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Natural Gas Distribution Maintenance


MPdesign
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Gentleman,

I am looking for information on the proper maintenance, life, and refurbishment of natural gas piping and components including meters, valves, etc.

I am looking at a distribution system owned by a university so it will include many items including bad grounding issues.

Do any of you have any recommendations on where I can find this information?

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Gentleman,

I am looking for information on the proper maintenance, life, and refurbishment of natural gas piping and components including meters, valves, etc.

I am looking at a distribution system owned by a university so it will include many items including bad grounding issues.

Do any of you have any recommendations on where I can find this information?

I can't help you with the care & feeding of gas piping. However, you got my attention with your mention of "bad grounding issues."

Before you touch a "grounding" connection to a gas pipe, are you aware of the difference between bonding and various forms of grounding and how they relate to gas piping?

There's a whole army of ignorant HVAC techs out there who go around disconnecting "grounding" wires that they think are "bad".

- Jim Katen, Oregon

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Yes, I am aware that I am ignorant. hehe

I am very aware of electrical grounding systems for buildings. I am very aware of bonding the grounding system on buildings to incoming water pipes as well as bonding to lightning protection systems, etc.

I am not aware of how this pertains to site distribution or natural gas in particular.

The reason that I mention that is because I am aware of *several* locations where the natural gas piping exits the ground for a 2 foot span and then goes back into the ground. These locations are connected to ground leads and ground rods (not a building grounding triangle - just out *open* on the site). I assume that these keep the potential difference between the pipe and the ground constant to stop any potential arcs. Most of these ground wires are cut from lawn cutting services. That is why I ask.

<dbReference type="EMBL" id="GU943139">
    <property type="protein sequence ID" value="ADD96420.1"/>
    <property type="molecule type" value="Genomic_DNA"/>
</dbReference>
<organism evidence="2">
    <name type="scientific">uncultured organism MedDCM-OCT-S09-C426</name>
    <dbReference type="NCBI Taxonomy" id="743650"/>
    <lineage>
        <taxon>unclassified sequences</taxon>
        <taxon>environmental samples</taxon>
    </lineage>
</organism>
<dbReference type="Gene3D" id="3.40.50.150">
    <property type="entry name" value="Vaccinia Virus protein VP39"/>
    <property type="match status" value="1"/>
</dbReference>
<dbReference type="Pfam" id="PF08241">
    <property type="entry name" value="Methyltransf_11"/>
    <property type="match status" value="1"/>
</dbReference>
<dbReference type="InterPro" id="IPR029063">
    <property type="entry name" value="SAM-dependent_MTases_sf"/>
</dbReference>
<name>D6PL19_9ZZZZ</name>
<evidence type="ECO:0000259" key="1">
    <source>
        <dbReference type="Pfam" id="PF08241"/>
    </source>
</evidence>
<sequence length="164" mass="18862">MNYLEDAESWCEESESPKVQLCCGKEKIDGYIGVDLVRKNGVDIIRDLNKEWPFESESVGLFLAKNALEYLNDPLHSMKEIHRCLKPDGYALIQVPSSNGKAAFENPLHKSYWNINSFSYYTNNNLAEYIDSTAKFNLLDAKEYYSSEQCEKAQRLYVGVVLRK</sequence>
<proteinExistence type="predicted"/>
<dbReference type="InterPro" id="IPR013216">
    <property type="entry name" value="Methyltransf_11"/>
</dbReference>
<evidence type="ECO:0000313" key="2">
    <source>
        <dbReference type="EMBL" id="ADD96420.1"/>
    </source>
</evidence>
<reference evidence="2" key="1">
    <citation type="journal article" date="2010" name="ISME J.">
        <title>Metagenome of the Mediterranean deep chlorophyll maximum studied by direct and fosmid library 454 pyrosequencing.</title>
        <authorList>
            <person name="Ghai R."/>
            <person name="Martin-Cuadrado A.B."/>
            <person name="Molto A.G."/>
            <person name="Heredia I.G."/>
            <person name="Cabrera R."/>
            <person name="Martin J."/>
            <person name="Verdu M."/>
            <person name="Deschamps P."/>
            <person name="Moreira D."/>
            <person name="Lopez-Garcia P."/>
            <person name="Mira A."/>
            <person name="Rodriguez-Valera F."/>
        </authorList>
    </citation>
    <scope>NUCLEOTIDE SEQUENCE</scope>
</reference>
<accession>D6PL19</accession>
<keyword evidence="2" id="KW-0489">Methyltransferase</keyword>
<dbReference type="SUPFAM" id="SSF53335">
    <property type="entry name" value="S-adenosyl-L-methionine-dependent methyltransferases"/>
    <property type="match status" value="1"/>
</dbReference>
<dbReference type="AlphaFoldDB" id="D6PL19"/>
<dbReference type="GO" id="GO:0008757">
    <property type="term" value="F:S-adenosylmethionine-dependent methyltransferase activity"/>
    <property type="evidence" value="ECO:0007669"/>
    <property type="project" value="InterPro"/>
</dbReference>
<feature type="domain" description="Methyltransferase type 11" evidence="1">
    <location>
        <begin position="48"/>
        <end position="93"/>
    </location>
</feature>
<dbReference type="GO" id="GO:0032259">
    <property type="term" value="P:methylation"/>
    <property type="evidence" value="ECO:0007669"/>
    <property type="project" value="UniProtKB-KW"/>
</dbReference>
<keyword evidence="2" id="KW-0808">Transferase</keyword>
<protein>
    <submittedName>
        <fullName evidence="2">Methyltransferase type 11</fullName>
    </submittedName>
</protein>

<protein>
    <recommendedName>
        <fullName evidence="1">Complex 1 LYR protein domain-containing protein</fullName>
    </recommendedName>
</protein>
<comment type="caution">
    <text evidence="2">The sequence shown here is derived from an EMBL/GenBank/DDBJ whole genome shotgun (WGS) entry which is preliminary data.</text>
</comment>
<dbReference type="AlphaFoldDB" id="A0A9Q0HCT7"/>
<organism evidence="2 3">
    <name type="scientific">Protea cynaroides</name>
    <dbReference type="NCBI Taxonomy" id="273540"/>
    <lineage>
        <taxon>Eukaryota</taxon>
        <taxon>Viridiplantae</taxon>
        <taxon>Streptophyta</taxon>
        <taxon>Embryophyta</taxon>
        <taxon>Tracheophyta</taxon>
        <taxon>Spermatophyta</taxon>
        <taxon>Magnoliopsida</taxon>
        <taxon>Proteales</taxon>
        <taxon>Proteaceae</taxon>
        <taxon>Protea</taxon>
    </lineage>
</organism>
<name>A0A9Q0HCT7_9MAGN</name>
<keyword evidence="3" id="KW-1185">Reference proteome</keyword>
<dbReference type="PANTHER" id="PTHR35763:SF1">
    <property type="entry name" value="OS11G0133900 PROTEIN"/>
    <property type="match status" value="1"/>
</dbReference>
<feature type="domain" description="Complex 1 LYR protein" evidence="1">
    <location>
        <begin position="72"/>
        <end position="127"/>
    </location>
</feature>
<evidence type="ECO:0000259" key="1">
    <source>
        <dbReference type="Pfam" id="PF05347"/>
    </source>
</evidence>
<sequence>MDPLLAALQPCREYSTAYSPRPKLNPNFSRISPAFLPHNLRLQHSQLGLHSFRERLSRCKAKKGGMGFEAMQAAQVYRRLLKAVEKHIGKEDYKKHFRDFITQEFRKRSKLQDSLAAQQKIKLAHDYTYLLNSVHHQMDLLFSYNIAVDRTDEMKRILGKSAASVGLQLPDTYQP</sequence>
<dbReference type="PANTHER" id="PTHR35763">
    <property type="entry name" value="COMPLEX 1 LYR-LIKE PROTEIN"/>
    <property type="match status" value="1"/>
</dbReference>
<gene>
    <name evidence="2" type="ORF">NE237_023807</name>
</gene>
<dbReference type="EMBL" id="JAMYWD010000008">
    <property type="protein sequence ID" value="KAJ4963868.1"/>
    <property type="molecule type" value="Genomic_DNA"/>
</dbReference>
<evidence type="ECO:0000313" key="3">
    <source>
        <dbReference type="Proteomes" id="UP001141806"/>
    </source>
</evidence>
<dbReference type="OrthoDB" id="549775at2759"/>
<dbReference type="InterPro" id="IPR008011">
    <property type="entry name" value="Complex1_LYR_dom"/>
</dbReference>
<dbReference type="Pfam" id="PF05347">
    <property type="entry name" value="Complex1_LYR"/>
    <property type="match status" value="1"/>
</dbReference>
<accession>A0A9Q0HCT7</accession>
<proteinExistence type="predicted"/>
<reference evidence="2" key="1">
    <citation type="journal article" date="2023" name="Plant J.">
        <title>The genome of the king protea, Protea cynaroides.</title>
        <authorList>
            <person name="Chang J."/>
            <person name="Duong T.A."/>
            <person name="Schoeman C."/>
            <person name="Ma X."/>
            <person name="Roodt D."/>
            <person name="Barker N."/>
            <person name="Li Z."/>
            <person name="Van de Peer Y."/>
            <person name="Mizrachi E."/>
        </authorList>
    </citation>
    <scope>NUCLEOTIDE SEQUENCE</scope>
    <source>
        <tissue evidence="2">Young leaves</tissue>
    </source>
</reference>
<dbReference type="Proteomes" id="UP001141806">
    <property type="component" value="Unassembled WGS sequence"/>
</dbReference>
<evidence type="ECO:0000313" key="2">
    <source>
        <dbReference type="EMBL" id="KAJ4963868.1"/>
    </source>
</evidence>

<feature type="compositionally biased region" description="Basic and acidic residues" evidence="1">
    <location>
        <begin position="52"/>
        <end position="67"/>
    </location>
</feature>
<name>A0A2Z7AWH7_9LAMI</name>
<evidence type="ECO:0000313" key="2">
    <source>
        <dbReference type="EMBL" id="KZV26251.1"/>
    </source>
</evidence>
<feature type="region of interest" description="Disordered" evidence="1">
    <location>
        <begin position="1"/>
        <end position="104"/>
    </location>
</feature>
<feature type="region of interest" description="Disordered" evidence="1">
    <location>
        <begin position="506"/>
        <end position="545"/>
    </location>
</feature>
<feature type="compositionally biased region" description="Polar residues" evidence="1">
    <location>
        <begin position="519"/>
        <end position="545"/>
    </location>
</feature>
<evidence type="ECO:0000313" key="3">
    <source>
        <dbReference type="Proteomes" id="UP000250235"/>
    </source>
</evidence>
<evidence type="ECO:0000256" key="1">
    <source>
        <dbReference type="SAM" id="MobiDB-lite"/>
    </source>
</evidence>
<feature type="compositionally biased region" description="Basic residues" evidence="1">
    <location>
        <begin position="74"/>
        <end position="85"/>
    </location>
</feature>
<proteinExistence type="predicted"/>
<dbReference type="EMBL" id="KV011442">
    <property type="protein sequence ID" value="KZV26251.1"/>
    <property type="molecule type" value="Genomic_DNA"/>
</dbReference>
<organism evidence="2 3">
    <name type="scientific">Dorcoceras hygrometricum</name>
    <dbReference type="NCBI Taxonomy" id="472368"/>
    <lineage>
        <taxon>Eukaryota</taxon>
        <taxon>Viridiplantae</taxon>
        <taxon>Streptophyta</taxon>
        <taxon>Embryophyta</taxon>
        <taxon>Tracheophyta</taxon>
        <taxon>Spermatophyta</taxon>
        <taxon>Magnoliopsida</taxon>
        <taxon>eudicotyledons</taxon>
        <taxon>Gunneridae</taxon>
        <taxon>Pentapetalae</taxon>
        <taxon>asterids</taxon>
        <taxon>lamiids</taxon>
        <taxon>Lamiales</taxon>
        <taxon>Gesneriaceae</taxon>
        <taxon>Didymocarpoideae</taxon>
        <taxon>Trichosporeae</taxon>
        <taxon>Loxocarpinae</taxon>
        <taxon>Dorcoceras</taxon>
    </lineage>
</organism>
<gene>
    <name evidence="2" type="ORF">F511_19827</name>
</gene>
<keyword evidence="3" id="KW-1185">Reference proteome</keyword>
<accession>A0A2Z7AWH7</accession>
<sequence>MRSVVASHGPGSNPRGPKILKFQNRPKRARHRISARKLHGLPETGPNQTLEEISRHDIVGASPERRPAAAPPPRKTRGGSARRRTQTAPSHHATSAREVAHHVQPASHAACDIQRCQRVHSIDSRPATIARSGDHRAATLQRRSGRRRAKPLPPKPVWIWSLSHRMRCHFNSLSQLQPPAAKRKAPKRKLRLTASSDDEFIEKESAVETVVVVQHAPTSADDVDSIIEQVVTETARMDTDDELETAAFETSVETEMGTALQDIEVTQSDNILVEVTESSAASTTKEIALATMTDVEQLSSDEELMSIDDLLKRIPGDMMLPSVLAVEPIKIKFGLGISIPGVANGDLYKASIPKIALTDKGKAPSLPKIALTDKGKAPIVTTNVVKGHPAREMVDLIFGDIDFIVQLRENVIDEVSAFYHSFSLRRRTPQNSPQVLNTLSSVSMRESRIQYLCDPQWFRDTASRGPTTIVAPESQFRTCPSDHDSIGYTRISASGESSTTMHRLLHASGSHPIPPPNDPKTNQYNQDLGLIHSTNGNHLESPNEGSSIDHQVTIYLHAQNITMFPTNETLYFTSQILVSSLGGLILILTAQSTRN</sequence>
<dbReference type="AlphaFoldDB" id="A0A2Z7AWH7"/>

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"Most of these ground wires are cut from lawn cutting services. That is why I ask." Are you sure they are ground wires or are they locator wiring? If the gas piping underground is non-metallic, then they wrap a locator wire around it so you can locate the pipe underground with a metal detector. The wiring simply ends above ground but is not physically attached to the piping.

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Very good info. Thank you!

I will check. I wondered why you needed to ground wire when 90% of the pipe was metal - and buried underground (i.e. already at ground potential).

I assume that if what you are saying is what I am seeing, then there will be no clamp to hold the wire to the pipe - and when I dig around a bit, there will be no rod.

Thanks again!

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No, just a tracer wire. most modern underground gas pipe is plastic and needs the tracer wire. The riser will be metal but will transition to plastic.

Just for the record, gas piping is not "Grounded" anywhere but all metallic pipe likely to become energized should be "bonded" to eliminate voltage differences just like the bonding of pool equipment.

Grounding provides an intentional low impedance path in electrical circuits for electricity back to the source.

Bonding is there to protect against unintentional voltage that may be present on things that are not part of the electrical equipment.

I'm sure there are those here far more eloquent than I that can expound to correct and put a finer point on the subject.

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